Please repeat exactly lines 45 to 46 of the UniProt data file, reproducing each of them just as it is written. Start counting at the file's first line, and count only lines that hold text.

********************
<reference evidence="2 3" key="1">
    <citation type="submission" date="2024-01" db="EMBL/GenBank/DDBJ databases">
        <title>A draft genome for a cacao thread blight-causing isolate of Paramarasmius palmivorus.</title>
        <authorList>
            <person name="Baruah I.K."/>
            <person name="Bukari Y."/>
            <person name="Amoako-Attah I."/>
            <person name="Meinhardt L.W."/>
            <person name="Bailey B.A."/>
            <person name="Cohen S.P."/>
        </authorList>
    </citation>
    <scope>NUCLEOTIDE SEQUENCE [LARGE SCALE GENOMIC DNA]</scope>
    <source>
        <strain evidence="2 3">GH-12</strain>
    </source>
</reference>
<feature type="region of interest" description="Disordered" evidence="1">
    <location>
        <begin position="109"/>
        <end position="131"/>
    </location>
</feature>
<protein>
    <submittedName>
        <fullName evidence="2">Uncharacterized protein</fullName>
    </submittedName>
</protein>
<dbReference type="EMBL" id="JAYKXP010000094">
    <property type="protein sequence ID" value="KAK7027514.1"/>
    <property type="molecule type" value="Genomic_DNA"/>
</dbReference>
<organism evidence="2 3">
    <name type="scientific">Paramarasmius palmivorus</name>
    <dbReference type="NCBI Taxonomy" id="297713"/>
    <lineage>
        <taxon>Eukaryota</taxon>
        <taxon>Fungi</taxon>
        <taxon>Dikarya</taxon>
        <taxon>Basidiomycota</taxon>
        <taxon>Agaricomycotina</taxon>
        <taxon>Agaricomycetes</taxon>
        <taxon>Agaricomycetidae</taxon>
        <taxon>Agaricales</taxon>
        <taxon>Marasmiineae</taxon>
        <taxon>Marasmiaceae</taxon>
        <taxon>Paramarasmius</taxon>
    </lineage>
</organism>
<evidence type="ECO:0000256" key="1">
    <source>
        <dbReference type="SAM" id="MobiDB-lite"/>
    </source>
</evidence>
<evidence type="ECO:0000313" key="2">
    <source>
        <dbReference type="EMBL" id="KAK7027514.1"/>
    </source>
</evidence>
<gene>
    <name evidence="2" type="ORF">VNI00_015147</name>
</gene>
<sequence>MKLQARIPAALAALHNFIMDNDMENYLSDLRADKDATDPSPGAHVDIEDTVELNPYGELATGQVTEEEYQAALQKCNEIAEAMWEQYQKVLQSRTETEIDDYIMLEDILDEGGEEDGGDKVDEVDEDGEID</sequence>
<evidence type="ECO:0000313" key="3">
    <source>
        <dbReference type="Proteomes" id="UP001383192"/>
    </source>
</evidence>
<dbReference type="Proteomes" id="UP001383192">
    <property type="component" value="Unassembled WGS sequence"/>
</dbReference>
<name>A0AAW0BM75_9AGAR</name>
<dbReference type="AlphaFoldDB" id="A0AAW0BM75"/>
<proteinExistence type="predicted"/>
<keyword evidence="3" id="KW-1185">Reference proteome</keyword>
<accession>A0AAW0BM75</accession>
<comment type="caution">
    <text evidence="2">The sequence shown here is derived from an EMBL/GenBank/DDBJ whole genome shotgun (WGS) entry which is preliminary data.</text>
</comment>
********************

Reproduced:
        <taxon>Marasmiineae</taxon>
        <taxon>Marasmiaceae</taxon>